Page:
A much-needed reminder about what it means to be truly human in a world where people feel increasingly disconnected from each other and from God, by the popular author of Enter Wild.
“Carlos has created an antidote to what ails us.”—New York Times bestselling author Jon Acuff
These are crazy times, people. We are more agitated than ever. We’re fighting. Wrestling with big issues. Less connected than ever to one another and to God. It’s a perfect storm: debilitating anxiety, crashing relationships, and forgetting what it feels like to, well, be human.
In How to Human, author, speaker, and social-media personality Carlos Whittaker offers a fresh vision for becoming the best versions of ourselves. We can refuse to let disagreements define us. We can say no to becoming upset, rage-filled humans and say yes to fuller, happier lives. It begins as we make the shift from “me” to “we” to “everybody” in a three-part journey to be human, see fellow humans, and free those around us.
You’ll think, laugh, and be inspired by this practical guide, which reveals how to help others, how to hope fiercely, and how to experience the thrill of being fully human. Carlos describes a radical path of love—one that requires us to become builders rather than demolitionists. One that gets personal. One that moves toward others in faith rather than away in fear. One that, when times get crazy, is willing to get crazier (in a good way). One that understands the big joy of how to human.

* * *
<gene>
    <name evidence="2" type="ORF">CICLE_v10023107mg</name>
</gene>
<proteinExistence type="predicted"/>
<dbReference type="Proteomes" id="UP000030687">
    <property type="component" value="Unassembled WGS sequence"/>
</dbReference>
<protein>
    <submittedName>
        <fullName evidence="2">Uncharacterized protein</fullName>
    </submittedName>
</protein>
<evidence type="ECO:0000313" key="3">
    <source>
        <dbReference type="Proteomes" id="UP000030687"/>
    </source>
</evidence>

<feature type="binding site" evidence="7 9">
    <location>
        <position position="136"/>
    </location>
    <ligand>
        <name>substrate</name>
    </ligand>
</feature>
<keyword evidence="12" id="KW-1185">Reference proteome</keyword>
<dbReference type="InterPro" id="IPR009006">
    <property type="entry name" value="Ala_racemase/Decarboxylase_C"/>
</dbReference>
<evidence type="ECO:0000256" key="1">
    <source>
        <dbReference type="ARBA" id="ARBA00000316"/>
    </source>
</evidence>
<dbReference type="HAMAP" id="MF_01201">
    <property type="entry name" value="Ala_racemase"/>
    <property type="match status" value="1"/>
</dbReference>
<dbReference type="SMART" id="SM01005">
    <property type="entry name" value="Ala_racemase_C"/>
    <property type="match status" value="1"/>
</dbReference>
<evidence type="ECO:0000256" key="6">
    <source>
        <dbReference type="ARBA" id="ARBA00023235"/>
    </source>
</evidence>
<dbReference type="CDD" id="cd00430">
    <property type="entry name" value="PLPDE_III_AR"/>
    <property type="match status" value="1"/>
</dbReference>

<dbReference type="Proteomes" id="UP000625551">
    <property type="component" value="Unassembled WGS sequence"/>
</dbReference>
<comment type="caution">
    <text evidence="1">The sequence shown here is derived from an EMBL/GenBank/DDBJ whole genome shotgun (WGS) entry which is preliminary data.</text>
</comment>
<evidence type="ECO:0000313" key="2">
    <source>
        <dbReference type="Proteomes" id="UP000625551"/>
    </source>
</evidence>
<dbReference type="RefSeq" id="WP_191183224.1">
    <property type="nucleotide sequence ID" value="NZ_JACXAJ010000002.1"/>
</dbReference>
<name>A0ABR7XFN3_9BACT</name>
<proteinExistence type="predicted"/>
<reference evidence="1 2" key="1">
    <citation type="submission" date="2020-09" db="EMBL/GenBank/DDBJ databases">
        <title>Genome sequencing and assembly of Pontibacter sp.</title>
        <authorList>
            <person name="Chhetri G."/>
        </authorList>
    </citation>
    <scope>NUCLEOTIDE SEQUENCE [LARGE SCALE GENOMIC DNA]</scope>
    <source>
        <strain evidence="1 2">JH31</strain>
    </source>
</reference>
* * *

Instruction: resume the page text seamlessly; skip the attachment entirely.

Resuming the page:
This upbeat but overstuffed offering from social media star and former recording artist Whittaker investigates how to be a better person in an increasingly isolating world. "How does humanity get back on course to being the kind of people who run together to help a stranger in need?" Whittaker wonders, before answering: "It starts with us. We need to return to the original design for who God made us to become." Whittaker explains how to achieve that by learning to "be," "see," and "free." He illustrates the concepts with a host of personal vignettes, including how a 2019 DNA test unexpectedly revealed his Nigerian ancestry—after his father steadfastly denied he was Black while growing up in the 1980s South. Elsewhere, he recounts the realization of his own bias toward his elderly white neighbor. Occasionally, gems cut to the heart of the human condition: "The fact that we can find out whatever we want whenever we want isn't human," Whittaker muses. "What if we were created for a much simpler life?" But despite the engaging stories and moments of clarity, Whittaker takes on too much in his attempt to set right racial unrest, the sense of disconnection brought about by the pandemic, and political divisiveness through a faith-based approach. There are some solid takeaways, but many readers will find it's a bit too much work to get to them.